Tnooz: So you rethought how you serve you clients?
Troy: Yeah. We’ve sort of done our own little service design workshop on ourselves and figured out how do we best relate to our clients, what they actually want from us, and what the jobs are actually hiring us to do and what’s the best way that we can do the jobs for them.
That’s when we figured out that we needed to shift away from doing the big strategy project — where we’re producing a 100-page document that, by the way, nobody reads – to smaller, multiday workshops that address the same challenge, with more speed and collaboration. And most importantly, with actionable outcomes.
Tnooz: If companies are hiring service design agencies, what’s your advice, based on your experience? How they should comparison shop?
Troy: First, understand that most companies don’t know when, or if, they need a service design consultancy.
Second, consider the problem you have. Is it a symptom or the cause? Symptoms are easy to diagnose and can be addressed by tool or specialized agency (think websites or mobile).
But causes often occur across business units and could benefit from the perspective of a service design agency.
Third, make sure anyone you hire has a philosophy on the work (everyone’s is different, but it is important they have one), wants to think critically about what the problem really is, and is insistent on involving a lot of people and perspectives.
Those are the 3 keys for me: philosophy, problem identification, and people.
Tnooz: Who do you hold up in the industry as brands or companies that have applied service design principles well?
Troy: If you look at somebody like Virgin America…
Tnooz: (Interrupting.) Everyone says Virgin America.
Troy: True, but most people don’t know why.
Internally they might not call it service design or design thinking, but it’s pretty evident that Virgin America places a very high importance on the customer and the customer’s experience.
Everything from actually working with, and interacting with, the gate agent to sitting down in the chair at a gate or on a plane, Virgin is just thinking about the customer first and foremost rather than thinking about the customer’s wallet first and foremost.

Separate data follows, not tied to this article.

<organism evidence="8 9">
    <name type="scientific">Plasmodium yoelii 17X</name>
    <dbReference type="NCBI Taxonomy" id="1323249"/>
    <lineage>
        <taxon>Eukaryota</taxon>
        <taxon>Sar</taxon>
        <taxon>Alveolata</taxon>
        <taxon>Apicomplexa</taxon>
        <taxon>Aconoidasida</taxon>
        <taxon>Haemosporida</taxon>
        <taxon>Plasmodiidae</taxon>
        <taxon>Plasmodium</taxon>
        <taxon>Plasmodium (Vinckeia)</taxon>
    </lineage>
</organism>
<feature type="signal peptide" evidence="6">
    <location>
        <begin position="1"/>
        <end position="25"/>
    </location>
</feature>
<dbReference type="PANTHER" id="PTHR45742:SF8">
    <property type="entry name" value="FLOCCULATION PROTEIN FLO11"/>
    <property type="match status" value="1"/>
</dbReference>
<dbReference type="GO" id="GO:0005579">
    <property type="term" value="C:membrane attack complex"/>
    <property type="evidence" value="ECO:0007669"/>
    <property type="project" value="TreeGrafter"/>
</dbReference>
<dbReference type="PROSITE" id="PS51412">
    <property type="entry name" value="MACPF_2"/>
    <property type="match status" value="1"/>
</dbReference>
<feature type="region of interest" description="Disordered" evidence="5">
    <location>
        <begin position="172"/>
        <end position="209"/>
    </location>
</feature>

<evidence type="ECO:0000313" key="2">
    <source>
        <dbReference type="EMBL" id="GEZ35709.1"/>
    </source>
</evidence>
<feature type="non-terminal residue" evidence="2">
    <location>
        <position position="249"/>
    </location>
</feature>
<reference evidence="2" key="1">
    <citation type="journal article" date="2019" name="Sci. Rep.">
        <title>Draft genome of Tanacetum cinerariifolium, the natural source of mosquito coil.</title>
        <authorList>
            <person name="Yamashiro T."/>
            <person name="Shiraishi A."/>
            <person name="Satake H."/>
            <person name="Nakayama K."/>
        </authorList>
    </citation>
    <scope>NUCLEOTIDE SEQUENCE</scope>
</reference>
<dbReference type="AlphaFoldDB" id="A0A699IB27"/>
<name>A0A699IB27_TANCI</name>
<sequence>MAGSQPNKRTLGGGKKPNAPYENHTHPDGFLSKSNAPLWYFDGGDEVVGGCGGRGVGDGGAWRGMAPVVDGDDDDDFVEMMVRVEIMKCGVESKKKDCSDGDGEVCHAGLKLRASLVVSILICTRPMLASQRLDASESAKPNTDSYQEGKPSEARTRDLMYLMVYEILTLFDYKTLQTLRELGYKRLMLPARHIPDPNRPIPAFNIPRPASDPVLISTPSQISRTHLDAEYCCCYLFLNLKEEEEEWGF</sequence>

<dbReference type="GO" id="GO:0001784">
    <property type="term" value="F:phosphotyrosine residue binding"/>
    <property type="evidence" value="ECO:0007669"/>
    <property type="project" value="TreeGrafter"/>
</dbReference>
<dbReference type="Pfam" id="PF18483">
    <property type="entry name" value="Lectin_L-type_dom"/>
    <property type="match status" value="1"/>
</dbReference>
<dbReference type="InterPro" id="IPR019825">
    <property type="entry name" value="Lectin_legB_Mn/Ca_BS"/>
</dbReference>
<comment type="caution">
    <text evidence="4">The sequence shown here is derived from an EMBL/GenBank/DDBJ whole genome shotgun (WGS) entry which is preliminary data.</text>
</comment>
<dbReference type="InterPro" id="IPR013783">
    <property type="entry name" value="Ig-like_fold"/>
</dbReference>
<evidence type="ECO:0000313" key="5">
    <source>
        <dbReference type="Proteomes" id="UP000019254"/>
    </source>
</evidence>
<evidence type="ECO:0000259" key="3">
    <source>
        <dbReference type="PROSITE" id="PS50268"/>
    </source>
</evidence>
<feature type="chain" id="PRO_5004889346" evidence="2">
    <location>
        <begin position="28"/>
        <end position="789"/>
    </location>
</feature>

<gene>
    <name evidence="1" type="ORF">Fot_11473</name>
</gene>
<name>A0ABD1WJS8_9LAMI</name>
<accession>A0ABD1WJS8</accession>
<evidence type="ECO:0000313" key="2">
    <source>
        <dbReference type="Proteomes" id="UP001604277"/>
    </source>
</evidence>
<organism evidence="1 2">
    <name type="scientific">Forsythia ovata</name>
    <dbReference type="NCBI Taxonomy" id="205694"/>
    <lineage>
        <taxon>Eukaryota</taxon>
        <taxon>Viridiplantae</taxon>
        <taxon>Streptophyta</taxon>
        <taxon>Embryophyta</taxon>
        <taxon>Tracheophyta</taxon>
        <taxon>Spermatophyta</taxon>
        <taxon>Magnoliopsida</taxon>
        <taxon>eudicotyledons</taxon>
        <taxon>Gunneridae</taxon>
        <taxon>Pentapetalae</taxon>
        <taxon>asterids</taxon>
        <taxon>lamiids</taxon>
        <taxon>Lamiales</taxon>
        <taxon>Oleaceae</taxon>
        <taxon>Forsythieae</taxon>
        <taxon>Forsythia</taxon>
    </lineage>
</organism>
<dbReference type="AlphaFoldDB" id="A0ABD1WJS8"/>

Yes, the plane is neat and it’s purple and it’s sexy and it’s got all of these cool things, but the service is absolutely one of the best in the sky.
That’s the difference: Virgin America is very customer-centric, which is just another word for designing a service with the customer in mind.
Tnooz: Does Pattern work on service design once the customer or guest is acquired? Once the patron of the museum has showed up at the museum? Or does service design extend to the customer journey towards discovering and finding the client?
Troy: Whole thing.
That’s one of the really appealing parts for us and one of the reasons that we got pulled so strongly toward service design as a method, being able to solve customer problems across the entire experience, not just for a part of it.
That is the strength and the point of service design. The companies and organizations that understand the entire experience can command more customer loyalty than one that only understands a part of it.
Tnooz: Okay. How do you manage to convince people with spreadsheets or just wanting to look at the numbers that they need to look at it from a service design perspective?
Troy: You get them out of their office. If they work for a hotel, we have them check-in to a competitor’s hotel. If they work at a CVB, we have them plan a trip to another town. If they run a helicopter tour, we have them book a jeep tour.
Humans are supremely confident in their abilities to understand one another, but they are also always surprised when you actually put them in another person’s shoes.
Troy Thompson, a contributing Node to Tnooz, is an artist, consultant, and speaker who found a way to combine all three into creative leadership workshops.
He is the founder of Pattern, a strategy and service design consultancy. Troy believes in customer-centric innovation, simplicity, and short bios.